Drink and drug driving is a major contributor to road crashes, so if you drink or have taken drugs then the safest option is to not get behind the wheel. And remember that if you’ve had a big night drinking you may still be over the limit the next day, while drugs can remain in your system for a number of days.
If you are going out and want to drink arrange to stay over, or have a nominated sober driver, taxis, public transport, or car-share option in place. Never get into a vehicle when you know the driver has been drinking or taking drugs.
On the 12th day of Christmas …. don’t get scammed
From spyware to dodgy online merchants, the threat of online fraud is real – and you are the best line of defence. The key to combating the scammers is knowing what threats exist and taking easy steps to beat them:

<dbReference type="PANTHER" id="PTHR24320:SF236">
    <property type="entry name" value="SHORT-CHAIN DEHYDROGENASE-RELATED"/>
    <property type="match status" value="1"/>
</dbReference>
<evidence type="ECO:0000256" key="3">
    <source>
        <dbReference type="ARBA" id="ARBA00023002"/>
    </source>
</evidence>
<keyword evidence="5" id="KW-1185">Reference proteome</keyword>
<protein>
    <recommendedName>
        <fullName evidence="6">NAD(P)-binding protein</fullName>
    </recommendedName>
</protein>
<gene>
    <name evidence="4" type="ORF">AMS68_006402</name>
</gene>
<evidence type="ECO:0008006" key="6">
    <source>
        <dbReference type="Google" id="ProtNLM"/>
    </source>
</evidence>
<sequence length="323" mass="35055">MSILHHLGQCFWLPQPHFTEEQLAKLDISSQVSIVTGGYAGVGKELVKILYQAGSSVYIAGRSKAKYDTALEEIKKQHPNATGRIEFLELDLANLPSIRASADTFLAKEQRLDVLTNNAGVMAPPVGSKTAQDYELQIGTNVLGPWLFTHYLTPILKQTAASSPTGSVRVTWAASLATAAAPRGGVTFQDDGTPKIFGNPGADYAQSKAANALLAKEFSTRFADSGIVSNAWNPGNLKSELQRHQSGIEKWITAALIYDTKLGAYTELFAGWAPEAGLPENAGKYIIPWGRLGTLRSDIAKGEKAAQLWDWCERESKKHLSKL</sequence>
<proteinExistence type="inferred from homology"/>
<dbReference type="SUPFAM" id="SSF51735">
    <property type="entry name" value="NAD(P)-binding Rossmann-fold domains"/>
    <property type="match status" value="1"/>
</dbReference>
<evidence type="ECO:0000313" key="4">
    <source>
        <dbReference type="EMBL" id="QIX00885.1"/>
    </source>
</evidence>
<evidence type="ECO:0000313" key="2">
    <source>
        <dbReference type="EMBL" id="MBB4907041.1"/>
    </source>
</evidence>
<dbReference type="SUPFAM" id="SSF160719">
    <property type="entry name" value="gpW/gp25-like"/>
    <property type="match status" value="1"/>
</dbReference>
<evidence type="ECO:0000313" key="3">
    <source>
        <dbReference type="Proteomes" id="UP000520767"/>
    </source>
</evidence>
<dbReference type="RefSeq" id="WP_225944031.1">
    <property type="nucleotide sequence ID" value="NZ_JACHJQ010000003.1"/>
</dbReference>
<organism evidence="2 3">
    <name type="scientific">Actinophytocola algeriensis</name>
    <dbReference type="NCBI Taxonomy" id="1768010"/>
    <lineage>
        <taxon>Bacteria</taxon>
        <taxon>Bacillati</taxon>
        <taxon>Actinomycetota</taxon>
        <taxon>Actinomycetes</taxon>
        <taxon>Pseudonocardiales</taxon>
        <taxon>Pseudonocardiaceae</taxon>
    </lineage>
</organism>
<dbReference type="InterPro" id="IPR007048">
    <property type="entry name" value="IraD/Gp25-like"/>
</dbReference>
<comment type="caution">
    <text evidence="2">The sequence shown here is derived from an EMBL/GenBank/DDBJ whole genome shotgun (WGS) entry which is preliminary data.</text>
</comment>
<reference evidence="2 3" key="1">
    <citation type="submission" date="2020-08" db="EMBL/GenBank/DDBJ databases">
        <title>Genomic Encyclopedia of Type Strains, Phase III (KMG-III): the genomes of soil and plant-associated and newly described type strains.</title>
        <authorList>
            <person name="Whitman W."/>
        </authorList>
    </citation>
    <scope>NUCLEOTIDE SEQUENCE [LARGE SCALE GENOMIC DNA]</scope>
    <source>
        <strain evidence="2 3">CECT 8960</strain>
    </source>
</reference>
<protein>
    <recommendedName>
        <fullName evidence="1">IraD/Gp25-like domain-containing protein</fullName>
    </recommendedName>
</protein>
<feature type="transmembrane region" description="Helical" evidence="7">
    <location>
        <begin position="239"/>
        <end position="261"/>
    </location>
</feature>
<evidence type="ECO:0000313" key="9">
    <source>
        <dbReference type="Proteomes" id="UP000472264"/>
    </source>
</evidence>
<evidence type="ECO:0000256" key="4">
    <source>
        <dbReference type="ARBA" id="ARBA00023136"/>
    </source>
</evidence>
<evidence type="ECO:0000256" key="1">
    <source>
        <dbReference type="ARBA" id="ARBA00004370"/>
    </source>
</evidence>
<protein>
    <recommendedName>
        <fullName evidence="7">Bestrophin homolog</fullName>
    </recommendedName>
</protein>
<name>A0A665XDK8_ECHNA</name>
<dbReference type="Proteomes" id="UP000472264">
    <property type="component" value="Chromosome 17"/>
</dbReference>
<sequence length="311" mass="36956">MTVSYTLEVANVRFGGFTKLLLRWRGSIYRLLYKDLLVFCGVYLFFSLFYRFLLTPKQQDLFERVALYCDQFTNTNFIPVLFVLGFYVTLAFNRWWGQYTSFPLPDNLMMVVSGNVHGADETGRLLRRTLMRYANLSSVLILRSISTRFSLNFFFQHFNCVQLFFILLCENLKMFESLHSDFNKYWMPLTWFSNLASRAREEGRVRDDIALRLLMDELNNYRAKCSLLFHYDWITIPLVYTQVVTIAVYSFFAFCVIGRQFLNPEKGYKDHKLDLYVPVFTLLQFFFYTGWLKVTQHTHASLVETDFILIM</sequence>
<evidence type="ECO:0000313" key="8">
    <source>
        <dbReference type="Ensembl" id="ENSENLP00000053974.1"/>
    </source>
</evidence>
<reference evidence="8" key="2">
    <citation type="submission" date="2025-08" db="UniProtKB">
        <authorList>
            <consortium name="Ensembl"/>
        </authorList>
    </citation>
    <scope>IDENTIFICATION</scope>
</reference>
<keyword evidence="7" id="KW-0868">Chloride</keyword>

Install security and virus software on your computer and password protect documents containing personal information.
If purchasing goods online make sure you make payments and provide details in a secure area of the website and don’t use computers that are accessible to the public to make your transactions.
Email and postal scams
If you receive an email or letter suggesting you are a winner and you need to provide personal information or advance fees to claim your prize, then chances are it is a scam.
Some scams ask you for a loan to help access a larger sum of money and promise a greater return, while others pull heart strings over an alleged medical emergency.
Cyber criminals pretend to be from trustworthy organisations, using logos from banks, financial institutions and trusted companies to trick you into sharing sensitive information. If you are asked for personal data or bank account details, then treat it like a scam and contact your bank direct to check.
More information on common scams and how to protect yourself can be found at https://www.scamwatch.gov.au/get-help/protect-yourself-from-scams